Beginning into photography

Started 8 months ago | Discussions thread
PhotoTeach2 Senior Member • Posts: 9,437
Re: Beginning into photography

Hight Fly wrote:

Mackiesback wrote:

John Michael Winterbourne wrote:

"You do realize that most people recommend the camera they own/love"

You need to be careful here, because as far as I can see from my quick look back over this thread, you're the only contributor who has actually done that. Everybody else has actually answered the question asked - "I'm about to get a Nikon D300, and would like advice about what lenses I should buy."

I think the mood of the thread (apart from your interventions) has been "well, the D300 might not be the ideal starting point for a beginner, but if it's free, lets see what advice we can give about lenses."

Honestly, you are much better at diplomacy than I am.

The person who accuses others of only recommending what they personally use is literally the only one on this thread doing it, and doing it with a level of zeal that makes me want to crawl through my screen to make it stop. Meanwhile always preaching to others to keep it simple for beginners while flooding then with terms like leaf shutter and ETTR, something they will have no clue about. This is literally the opposite of teaching.

I have to admit I couldn't understand everything because of all the acronyms.

I understand that and I apologize ...


The NOISE in an image is directly related to the level of exposure.  Less (and VERY NOISY) exposure is related to the "left" and best/optimum exposure is related to the "RIGHT".  So for lowest noise you much "Expose To The RIGHT" (ETTR). That can be very problematic in dSLR's because you must rely on the "metering" indicator which is a SEPARATE sensor and does not have any idea what the "Dynamic Range" of the scene is, (YOU must make a mental evaluation yourself and that takes practice and experience).  So in many ways your initial exposure is a GUESS (albeit an "educated" guess).  Remember that w/ SLR/dSLR the light is directed up to you eyes and NO LIGHT reaches the "sensor" itself until after shutter is released and the "mirror" flips up.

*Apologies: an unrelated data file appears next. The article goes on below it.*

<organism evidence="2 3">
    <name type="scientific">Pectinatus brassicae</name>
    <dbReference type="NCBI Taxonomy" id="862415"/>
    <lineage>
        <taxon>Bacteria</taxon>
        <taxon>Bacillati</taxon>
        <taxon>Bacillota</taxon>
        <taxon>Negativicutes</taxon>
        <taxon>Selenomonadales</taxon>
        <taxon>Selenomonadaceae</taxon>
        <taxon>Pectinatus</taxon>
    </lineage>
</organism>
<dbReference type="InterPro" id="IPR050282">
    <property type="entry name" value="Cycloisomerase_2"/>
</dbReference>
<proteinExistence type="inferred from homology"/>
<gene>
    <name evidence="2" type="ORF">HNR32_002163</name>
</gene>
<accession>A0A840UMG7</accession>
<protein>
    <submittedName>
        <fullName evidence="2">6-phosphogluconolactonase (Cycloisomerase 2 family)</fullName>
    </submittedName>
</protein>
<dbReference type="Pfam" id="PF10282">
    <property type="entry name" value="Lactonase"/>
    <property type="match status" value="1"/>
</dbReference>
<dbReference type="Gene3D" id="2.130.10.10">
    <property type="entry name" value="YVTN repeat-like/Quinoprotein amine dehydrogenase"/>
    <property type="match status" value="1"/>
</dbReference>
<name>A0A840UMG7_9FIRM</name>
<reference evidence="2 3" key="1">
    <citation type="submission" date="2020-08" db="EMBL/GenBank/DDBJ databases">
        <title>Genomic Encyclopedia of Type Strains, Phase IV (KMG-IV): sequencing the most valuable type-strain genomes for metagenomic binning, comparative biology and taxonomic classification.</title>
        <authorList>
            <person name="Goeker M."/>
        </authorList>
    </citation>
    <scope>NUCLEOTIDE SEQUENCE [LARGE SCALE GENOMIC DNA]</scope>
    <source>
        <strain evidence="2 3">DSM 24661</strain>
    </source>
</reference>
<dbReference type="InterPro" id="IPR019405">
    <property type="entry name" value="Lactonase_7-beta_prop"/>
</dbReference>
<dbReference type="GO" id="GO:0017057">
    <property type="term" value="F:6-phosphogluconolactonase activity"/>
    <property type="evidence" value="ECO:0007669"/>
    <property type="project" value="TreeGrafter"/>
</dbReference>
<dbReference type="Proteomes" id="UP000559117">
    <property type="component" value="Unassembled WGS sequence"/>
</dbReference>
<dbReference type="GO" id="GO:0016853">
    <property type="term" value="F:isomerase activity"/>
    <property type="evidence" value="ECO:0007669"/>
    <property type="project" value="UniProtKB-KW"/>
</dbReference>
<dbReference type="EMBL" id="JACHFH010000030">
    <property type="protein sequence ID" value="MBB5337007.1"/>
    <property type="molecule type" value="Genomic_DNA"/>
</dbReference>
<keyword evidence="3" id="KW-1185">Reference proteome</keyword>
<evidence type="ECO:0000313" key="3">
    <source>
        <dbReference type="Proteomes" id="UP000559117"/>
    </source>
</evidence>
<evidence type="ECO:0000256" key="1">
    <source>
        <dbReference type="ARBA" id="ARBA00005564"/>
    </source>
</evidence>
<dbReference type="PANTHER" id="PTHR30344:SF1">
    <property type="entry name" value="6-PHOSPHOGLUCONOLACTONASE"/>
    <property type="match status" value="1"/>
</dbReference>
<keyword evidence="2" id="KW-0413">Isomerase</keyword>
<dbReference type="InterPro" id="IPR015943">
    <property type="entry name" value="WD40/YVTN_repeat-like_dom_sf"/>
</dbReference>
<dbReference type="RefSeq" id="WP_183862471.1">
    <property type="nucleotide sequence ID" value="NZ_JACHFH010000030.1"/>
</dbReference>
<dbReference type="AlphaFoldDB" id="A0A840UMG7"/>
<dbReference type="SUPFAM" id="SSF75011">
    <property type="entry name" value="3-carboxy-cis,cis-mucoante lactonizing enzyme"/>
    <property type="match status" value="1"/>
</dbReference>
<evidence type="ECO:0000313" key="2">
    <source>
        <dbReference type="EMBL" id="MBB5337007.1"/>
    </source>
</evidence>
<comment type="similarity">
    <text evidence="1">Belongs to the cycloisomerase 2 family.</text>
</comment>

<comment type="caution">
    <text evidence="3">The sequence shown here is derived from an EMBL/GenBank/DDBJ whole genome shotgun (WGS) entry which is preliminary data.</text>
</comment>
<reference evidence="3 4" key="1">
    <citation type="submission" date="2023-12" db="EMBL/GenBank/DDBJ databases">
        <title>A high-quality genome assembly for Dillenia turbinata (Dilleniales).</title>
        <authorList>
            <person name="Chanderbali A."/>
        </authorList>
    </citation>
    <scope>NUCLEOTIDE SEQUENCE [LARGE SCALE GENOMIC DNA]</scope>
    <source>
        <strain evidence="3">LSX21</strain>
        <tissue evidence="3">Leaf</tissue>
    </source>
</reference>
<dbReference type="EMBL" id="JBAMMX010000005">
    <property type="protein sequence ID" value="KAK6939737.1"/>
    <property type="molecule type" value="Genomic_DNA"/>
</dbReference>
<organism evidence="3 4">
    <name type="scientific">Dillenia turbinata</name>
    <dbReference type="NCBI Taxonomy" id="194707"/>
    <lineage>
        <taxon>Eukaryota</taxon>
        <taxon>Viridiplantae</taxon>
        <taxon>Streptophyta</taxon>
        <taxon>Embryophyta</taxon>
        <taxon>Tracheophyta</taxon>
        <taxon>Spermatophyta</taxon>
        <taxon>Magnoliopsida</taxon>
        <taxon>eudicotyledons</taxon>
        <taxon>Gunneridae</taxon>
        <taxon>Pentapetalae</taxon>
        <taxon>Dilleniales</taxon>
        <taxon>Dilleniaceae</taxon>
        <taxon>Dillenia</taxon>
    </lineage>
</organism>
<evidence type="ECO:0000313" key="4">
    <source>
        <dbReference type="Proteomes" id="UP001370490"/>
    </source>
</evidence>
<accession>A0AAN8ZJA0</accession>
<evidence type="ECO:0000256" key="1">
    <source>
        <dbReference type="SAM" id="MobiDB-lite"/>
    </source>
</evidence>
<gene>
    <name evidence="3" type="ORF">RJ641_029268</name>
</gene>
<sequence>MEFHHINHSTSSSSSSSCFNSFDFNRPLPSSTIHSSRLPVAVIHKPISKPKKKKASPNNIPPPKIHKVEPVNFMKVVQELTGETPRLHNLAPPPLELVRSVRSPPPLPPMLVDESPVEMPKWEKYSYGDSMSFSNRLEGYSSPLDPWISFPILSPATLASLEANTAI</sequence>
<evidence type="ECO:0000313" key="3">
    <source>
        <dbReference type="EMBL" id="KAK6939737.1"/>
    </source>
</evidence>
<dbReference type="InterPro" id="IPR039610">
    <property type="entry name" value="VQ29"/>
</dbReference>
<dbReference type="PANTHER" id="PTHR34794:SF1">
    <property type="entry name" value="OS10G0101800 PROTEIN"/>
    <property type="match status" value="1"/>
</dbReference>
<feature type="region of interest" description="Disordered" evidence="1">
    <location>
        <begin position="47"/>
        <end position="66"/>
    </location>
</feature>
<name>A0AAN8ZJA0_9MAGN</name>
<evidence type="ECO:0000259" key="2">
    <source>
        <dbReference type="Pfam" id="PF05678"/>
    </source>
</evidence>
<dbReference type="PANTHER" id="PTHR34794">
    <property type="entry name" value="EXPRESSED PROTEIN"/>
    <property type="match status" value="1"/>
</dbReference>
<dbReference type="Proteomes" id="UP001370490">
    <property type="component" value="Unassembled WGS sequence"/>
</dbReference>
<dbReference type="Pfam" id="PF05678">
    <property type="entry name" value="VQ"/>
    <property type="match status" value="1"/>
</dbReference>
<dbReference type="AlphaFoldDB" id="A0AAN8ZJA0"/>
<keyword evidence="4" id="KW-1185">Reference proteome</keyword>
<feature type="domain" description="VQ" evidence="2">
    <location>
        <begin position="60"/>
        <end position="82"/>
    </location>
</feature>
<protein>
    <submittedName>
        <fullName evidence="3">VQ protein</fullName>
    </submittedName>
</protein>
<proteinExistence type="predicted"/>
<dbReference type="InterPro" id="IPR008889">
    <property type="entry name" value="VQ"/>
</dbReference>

With Mirror-Less the light is going directly to the sensor and all exposure/white-balance and FOCUS can be more accurately determined.  The image you see a WYSIWYG virtually identical to what will be recorded and you can make appropriate adjustments/corrections.

Newer ML have what are called "zebras" where "over" exposed areas are identified w/ (zebra) stripes.  You can easily/fast reset aperture or shutter-speed to eliminate those "zebras", (or leave them if they are from a "light-source" or other bright reflections and you may choose to allow them to remain saturated to decrease the noise in the rest of the overall image.  Thus ETTR is the secret for getting the best IQ and lowest-noise.

Note that "noise" can be a very severe issue w/ D300 because it is an older sensor and thus already limited to (only) ISO-3200, (compared to > 100,000 ISO w/ newer sensors).


The "leaf" shutter simply allows using flash, at ANY SHUTTER SPEED.

A (dSLR) Focal-Plane type shutter can NOT allow flash above 1/250s.

When in SUN-light, that means you must use f/11 when using flash.  That means the D300 (GN-30) is limited to (only) 3' in SUN-light.

The FZ-1000 (GN-48) built-in flash can be used up to 20' in SUN-light.

These photos cannot be duplicated w/ dSLR, (w/out PP or separate flash placed "close" to subject).



NO / Flash




FLASH in SUN-light @ 1/4000s @ f/8

What a colossal hypocrite.

To the OP, when I shot DX, I had a Sigma 17-50 2.8 that was a great lens, better than the Nikon offerings at the time. Good range, plenty bright, just a great all around lens that I think you will love as well. You can get one lightly used in the states for around $300. You don't really "need" stabilization at those focal lengths. I would start there and get to work learning what you like the most and what you have no interest in and go from there before spending more.

I'm slowly getting to a conclusion.

Either I get a Sigma 17-50, or a Nikon 16-85.

On Top of that I can get a very nice telephoto lens 70-300m, from Nikon maybe.

The problem is that I keep changing my mind over and over! At the beginning I thought: "we'll go for the 16-80" then I realised it was too much money to begin photography with and it would be better to spend it carefully so I thought about other things... And now I'm there. Who knows what I'll buy at the end?!

I would say the only thing that stops me from taking those options is that I wonder if I'll have sharp portraits or not. Nevertheless, I think I will be totally satisfied the first months and then I'll probably know what focal length I want for Christmas and get a 50mm or a 85 (if I have the money haha).


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